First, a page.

Your veterinarian will examine your dog thoroughly, talk to you about any potential stressors and dietary indiscretions, and then start with some basic tests to rule out some common issues.
Microscopic fecal examination will screen for common intestinal parasites, while cytology and Giardia testing can look for less common parasites. If these tests are negative, and there is no indication of dietary indiscretion, stress, or trauma, more chronic reasons for the inflammation will be explored. Allergies and IBD can be more difficult to diagnose and may involve food elimination diets.
These various diagnostic tests will also ensure that what you are seeing is in fact mucus and not fat. Fat can look similar to mucus because it gives a greasy coating to the stool. But the reasons why a dog has fat in the stool are different than the reasons why it may have mucus. It may mean your dog is simply eating too much fat, or it could mean an issue with the gallbladder, pancreas, or other things.
Treatment of Mucus in Stool
The treatment for excessive mucus in your dog's stool will depend on the underlying reason for it. Sometimes, the condition is temporary and will clear up on its own, especially if the cause was a change in diet or a change at home. However, parasites and infections will need to be treated with worming medication or antibiotics. Probiotics and special diets may also be needed to soothe the dog's digestive tract, and the inflammation in the intestines may need to be addressed with steroids if it's severe. Your veterinarian might also recommend adding extra fiber to your dog's diet to reduce inflammation and help stool pass more easily.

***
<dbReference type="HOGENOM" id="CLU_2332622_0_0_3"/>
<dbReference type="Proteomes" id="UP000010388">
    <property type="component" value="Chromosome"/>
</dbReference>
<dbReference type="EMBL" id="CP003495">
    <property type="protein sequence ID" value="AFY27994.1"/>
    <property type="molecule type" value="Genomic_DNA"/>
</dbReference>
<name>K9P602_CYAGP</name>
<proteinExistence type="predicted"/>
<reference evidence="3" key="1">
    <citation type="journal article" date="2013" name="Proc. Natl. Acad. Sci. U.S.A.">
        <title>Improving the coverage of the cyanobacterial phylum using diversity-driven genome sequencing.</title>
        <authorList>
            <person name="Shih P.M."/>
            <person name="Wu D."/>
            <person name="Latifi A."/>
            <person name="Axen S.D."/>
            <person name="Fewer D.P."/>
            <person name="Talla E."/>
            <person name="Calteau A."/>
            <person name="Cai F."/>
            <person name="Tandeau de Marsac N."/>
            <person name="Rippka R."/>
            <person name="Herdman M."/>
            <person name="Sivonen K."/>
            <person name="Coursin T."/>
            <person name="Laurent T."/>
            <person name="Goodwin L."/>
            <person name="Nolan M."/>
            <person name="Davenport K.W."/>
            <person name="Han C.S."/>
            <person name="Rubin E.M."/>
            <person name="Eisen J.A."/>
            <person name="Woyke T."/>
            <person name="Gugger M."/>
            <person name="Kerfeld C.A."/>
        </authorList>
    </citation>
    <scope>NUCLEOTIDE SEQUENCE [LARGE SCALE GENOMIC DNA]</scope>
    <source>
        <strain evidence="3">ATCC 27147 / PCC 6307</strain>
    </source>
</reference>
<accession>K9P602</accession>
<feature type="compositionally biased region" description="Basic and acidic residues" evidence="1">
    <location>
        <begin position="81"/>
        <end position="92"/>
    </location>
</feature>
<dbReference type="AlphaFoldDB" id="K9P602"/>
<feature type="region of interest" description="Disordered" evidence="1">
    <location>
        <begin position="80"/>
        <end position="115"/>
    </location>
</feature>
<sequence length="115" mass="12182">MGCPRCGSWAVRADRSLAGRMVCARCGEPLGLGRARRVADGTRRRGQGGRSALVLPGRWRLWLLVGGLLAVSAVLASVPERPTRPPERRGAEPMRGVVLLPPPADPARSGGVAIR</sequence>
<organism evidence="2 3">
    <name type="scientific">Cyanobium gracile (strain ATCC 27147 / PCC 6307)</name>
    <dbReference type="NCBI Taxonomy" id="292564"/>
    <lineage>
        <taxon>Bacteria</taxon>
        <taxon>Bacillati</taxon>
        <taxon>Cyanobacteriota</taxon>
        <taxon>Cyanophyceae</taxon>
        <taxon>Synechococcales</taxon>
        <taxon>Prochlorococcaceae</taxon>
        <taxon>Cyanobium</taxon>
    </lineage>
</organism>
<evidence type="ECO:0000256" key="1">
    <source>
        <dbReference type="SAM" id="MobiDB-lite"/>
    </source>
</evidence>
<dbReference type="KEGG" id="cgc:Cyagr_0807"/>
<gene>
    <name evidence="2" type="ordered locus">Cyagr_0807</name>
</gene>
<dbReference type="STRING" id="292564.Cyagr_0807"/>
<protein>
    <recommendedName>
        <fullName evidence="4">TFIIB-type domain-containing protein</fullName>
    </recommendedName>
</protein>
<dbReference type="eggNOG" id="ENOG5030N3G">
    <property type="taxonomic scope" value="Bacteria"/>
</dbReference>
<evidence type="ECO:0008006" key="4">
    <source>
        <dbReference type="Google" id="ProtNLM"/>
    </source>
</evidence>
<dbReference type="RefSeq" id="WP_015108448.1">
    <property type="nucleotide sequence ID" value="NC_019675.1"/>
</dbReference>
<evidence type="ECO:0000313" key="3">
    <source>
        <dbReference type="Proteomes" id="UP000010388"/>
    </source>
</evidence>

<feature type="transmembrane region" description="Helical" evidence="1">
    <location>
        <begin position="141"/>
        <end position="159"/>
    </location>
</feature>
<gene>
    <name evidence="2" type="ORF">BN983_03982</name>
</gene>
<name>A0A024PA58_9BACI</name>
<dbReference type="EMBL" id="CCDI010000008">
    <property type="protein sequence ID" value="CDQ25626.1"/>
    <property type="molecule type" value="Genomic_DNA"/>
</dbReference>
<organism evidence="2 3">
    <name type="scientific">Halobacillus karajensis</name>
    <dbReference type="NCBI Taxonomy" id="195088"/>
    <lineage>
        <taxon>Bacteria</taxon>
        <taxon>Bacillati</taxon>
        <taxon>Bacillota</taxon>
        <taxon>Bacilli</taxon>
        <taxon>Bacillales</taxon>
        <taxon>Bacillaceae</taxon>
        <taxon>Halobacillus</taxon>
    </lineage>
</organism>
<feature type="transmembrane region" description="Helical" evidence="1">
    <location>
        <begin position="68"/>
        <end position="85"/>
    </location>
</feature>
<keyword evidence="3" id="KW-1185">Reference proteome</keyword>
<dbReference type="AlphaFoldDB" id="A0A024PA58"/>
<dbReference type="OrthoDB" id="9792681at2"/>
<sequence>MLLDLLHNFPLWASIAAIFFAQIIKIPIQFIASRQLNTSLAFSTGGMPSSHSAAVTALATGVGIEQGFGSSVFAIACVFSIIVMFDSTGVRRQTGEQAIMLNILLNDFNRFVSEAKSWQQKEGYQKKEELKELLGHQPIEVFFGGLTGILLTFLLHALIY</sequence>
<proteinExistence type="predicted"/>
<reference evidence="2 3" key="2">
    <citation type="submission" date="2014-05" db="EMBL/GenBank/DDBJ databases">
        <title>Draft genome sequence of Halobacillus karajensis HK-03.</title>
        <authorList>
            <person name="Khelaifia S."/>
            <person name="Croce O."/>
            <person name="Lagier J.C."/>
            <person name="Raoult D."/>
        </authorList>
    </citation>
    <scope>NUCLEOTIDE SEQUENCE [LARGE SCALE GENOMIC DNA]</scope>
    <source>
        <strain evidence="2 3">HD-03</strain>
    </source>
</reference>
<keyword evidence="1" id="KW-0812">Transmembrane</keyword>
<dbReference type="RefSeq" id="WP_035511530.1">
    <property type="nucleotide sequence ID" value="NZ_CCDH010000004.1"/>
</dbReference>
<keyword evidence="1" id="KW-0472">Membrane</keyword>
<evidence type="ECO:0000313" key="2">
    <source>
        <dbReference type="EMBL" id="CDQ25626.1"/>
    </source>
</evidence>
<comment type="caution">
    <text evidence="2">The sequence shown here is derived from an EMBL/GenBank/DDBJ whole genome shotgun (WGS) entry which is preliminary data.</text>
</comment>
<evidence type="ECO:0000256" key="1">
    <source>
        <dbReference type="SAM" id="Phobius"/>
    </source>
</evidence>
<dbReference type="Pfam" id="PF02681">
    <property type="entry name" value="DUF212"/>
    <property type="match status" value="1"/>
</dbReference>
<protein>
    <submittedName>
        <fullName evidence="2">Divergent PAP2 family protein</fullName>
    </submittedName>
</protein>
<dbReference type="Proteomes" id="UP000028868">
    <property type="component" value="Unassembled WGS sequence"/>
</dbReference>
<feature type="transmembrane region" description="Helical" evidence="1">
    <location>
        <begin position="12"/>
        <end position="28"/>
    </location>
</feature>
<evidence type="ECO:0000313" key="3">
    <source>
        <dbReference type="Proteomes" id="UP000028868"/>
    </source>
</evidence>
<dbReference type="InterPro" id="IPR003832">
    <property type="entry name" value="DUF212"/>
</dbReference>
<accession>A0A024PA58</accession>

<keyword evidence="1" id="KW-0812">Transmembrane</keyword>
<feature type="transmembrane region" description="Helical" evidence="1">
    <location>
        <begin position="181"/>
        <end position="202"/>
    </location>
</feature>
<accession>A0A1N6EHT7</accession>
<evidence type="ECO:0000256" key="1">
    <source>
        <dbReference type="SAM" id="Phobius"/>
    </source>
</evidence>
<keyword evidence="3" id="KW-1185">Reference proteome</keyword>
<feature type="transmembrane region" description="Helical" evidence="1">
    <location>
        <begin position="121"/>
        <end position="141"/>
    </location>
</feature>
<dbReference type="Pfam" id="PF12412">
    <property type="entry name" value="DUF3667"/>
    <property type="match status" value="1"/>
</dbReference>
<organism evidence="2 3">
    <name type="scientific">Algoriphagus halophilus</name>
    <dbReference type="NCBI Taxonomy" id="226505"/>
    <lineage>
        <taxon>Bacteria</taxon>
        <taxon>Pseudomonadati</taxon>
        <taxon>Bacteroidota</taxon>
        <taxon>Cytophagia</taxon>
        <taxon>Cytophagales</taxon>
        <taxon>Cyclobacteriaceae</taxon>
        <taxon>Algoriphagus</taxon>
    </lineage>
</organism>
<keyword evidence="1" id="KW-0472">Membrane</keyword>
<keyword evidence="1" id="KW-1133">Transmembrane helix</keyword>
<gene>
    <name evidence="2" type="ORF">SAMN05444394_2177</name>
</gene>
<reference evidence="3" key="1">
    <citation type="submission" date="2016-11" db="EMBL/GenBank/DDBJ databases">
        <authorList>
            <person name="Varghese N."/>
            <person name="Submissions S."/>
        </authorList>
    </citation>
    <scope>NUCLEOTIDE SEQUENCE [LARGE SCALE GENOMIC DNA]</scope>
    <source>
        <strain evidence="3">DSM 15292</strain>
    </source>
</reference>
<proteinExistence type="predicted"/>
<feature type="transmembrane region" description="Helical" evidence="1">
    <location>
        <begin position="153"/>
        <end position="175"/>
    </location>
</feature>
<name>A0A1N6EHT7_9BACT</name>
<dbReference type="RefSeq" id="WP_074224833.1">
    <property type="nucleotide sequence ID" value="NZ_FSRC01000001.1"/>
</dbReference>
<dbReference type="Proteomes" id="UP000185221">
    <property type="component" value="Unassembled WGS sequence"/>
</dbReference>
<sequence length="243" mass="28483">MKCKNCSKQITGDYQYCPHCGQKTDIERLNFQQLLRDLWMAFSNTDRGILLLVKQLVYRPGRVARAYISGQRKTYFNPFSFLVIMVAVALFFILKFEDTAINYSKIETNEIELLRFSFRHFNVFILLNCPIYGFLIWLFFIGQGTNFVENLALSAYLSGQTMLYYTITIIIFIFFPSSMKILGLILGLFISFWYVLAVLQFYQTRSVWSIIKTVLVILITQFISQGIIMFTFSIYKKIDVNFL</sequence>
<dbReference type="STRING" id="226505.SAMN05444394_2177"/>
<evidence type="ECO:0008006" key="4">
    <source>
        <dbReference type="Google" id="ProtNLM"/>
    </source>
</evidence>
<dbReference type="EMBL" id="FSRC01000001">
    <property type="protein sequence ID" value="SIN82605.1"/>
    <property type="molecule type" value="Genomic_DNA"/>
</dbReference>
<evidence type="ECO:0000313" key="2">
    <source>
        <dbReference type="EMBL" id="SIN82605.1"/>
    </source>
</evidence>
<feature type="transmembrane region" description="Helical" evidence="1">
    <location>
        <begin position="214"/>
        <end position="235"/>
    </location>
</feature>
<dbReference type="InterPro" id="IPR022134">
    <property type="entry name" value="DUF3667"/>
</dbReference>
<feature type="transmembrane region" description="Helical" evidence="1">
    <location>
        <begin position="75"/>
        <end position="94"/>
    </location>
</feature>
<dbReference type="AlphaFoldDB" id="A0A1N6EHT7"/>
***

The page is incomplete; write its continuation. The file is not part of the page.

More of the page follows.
Some causes of mucus in the stool, like allergies and IBD, are chronic and will require ongoing management, usually with special diets.
How to Prevent Mucus in a Dog's Stool
Since mucus in the stool can sometimes occur due to intestinal parasites, it is important to give your dog regular parasite prevention to decrease the likelihood of this issue occurring. These medications are often found in heartworm preventatives and are typically given monthly. Annual fecal examinations to check for parasites are also recommended and are often done when you bring your dog into the vet for its annual physical examination.
Probiotics and prebiotics can help facilitate a normal, healthy intestinal tract and therefore discourage infections and inflammation. Because of this, it may also be helpful to administer a mixture of these products, called a synbiotic, to your dog on a daily basis. These products come in various forms and flavors, and many are designed specifically for dogs. Some even contain other helpful ingredients like minerals, vitamins, and more.
Finally, ensuring that your dog doesn't eat contaminated or expired food and isn't living with chronic stress can help prevent mucus from occurring in its stool. These things aren't always easy, but being aware of the potential causes of excessive mucus in the stool can help you prevent it from happening in your dog.
What does mucus in dog poop look like?
Mucus looks like shiny slime or jelly that surrounds the poop. It's most often clear, but can sometimes be white, green, or even red if the dog has bleeding in its intestinal system.
When should I take my dog to the vet for mucus in their poop?
If you see more mucus than normal, if there's blood along with it, or if it's accompanied by diarrhea, these are times to call your veterinarian. While a little bit of mucus on a dog's poop is not abnormal, it becomes concerning when you see mucus frequently, there's so much that it completely covers the poop or pools on the ground around it, or the dog is showing other signs of illness.
What can you feed a dog with mucus in their stool?
If it's a very small amount of mucus, it's really nothing to worry about. If it's more, and the vet agrees your dog is otherwise fine, you can add some probiotics to your dog's food to see if that helps. Other helpful dietary additions are canned pumpkin—pure pumpkin, not pumpkin-pie mix—and limited ingredient dog foods that are less likely to cause allergies or digestive intolerance.